I’ve seen the film five times since that conversation. It’s heartbreaking, and lovely, and densely funny. It’s so strange to see Sorkin dialogue coming out of non-Sorkinesque, inner-directed actors; it’s like watching A Few Good Men, or watching actors try to shove themselves into the neurotic poke-poke-poke rhythms of Woody Allen’s unending series of nebbishes and shiksa goddesses. But the thread of pain, of foreboding, of sadness; the ephemerality of glory, that turns even in the moment of triumph to taint it with foreknowledge of the horrors yet to come … It’s all there. From the Culture Wars of Phillip Seymour Hoffman’s pragmatic CIA agent and Julia Roberts’s bloody-minded Christianity, over Wilson’s soul itself, it’s there. When even an American politician, whose planks are his compassionate conservatism and Christianity, finds himself caught up in the unending chant, “Allah Akbar! Allah Akbar!”, scaring the shit out of everybody else, it’s there. As first Hoffman’s Gust and then Wilson himself takes up the rallying cry, after the war is over, for the reconstruction of the battered and decentralized Afghans, it reaches its peak. And what happens after, well, the real Charlie says it best:

“These things happened. They were glorious and they changed the world. And then we fucked up the endgame.”

It’s more than Shakespearian: it’s history, biting us eternally in the ass. And of course, the events in the movie happened, and they were glorious. And they changed the world, for the better. The world is a better place because of them. That’s the really awful part.

I’ve read a lot of comment and criticism of the movie focusing on its glorification of war: see how the one Russian we ever see face-to-face, is blown apart while discussing his latest infidelity. I don’t know how that makes it a pro-war movie, because war is a thing that exists in both states at once: it’s both a wave and a particle, both horrible and wonderful. It’s easy to make an anti-war movie, and to do it well, but I don’t know that I’ve ever, in my life, seen a pro-war movie. And if I had, it wouldn’t be this one.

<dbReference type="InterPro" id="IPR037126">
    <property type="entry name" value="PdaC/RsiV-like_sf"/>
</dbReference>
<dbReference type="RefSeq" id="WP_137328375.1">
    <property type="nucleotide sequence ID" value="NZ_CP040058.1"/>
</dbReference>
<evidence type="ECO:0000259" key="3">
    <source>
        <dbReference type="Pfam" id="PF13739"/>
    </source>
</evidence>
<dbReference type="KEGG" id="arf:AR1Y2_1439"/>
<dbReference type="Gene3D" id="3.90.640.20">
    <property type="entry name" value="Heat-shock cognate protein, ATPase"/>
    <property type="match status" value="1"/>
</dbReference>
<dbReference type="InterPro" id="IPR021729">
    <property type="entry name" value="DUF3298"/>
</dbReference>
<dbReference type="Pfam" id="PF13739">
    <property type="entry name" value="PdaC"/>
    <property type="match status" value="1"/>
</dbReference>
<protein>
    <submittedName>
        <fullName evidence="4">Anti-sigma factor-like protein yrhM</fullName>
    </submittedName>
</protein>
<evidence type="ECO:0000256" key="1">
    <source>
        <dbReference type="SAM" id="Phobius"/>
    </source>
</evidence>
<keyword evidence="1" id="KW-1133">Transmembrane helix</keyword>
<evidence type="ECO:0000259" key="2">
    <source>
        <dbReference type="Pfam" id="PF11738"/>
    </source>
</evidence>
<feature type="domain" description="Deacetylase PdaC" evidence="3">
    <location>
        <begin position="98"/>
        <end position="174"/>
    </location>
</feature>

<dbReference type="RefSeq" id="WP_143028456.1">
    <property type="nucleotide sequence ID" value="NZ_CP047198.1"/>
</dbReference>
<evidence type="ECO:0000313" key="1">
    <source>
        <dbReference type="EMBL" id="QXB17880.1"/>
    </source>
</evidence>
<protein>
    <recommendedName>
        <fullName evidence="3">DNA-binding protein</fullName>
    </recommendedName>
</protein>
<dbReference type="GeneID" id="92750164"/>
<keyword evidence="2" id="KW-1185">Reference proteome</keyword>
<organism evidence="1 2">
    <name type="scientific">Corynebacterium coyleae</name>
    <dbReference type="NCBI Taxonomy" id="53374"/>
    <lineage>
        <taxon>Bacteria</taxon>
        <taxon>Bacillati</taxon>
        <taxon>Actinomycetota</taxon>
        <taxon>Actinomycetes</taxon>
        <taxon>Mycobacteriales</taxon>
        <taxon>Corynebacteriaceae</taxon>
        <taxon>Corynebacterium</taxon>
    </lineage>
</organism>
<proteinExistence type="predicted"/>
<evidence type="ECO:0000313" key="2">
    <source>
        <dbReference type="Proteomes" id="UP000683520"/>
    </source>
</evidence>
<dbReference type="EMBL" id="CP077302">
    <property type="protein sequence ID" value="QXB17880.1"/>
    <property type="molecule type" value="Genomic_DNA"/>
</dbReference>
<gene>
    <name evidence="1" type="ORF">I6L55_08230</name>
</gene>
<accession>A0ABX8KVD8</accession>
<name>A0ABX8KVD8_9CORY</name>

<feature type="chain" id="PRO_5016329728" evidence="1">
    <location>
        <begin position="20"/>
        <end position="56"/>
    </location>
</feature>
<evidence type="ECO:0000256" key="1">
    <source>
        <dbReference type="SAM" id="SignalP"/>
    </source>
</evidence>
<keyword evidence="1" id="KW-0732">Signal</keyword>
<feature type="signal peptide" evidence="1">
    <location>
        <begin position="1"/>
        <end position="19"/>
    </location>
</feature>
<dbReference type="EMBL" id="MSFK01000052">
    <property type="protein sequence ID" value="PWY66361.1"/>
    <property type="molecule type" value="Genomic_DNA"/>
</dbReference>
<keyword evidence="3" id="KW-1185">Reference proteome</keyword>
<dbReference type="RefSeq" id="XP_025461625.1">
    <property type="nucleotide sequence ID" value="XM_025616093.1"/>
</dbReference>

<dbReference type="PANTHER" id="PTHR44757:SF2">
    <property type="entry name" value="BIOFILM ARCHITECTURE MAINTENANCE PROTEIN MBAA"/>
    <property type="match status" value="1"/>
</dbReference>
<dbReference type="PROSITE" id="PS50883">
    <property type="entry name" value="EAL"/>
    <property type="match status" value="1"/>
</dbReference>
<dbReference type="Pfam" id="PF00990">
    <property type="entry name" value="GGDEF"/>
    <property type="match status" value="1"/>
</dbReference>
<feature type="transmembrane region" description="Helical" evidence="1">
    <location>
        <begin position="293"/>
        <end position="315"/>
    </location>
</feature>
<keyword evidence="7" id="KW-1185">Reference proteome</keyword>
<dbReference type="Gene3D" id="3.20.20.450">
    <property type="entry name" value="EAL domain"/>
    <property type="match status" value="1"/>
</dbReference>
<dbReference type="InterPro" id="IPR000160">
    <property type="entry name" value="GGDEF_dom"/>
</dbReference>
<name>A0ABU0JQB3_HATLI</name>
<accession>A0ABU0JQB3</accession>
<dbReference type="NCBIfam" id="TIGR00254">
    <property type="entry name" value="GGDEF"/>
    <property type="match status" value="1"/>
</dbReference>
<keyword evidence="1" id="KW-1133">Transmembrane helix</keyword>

Is portraying this Russian as a pig a move of dehumanization? Are Sorkin and Nichols suggesting that he, and by extension, all occupying Russians, deserves to die? You’d have to be pretty ignorant on the subjects of Sorkin, Nichols, and humanity itself to think so. He’s a man with a wife, and a mistress: do you honestly think that this means his life is worth less than the little Baby Talibans on the ground who blow him up? He is both a particle and a wave, and they are too. And this is the truth about war: we’re all just shooting past each other, into the darkness, with tears streaming down our cheeks. And we all seem to have the most unfortunate habit of getting in the way of those bullets.

By contrast, I saw The Golden Compass once. No, sorry, I saw it twice. The first time was with my best friend, who is very against war or violence of any kind. He’s upset by harsh words and bad driving etiquette to the point of weeping. This wasn’t the movie for him, and I thought at the time that it was for the opposite reason that it is the perfect movie for me: the movie preserved all of the harshness, the single-minded determination, the antagonistic attitude, the bravery and the strength of the books’ characters, whom I love so much. Of course, they chopped it all to hell: the hour that feels like it’s missing also, apparently, included any and all moments of emotional truth, connection between the characters, or basic rational movement of the plot. Maybe there will be an extended cut, because I don’t think a director (especially a likeable one like Chris Weitz) could possibly have done such a crapulent job on his own: it had the fingerprints of fingerprints all over it. But I got my Iorek Byrnison, one of my five favorite characters in all of fiction, and I got my headstrong, wonderful Lyra, and I got Serafina Pekkala, so I was happy.

Not happy: BFF, who took away from it a very strange idea having to do with entertainment and culture. He saw it as glorifying war. Now, I won’t bore you with my speech about how all entertainment is 80% descriptive and only 20% prescriptive at any time, because that would involve letting you in on the secret that writers only barely know what the hell they’re doing at any given time. Like artists, or directors, or people. The idea that a book written twelve years ago by a British atheist about the false signifiers of spirituality could somehow twist itself into Iraq propaganda was, to me, farfetched. I suppose it’s a valid viewpoint, since it did take twelve years to get made, and was filmed by an American entirely during the war, but the fact that the entire thrust of the movie, incomprehensible as it was, presented in the most basic terms its subject as the question of free will and state control… He would have none of it. It got pretty bloody, to be honest, and I felt bad about it later. It’s hard to explain how comparing His Dark Materials — a cherished and amazingly compassionate modern work, with all the timelessness of classic children’s literature, which will be beloved for generations — to Rambo or Black Hawk Down is a bit like calling a movie where people eat hamburgers virulently anti-vegetarian, without seeming condescending.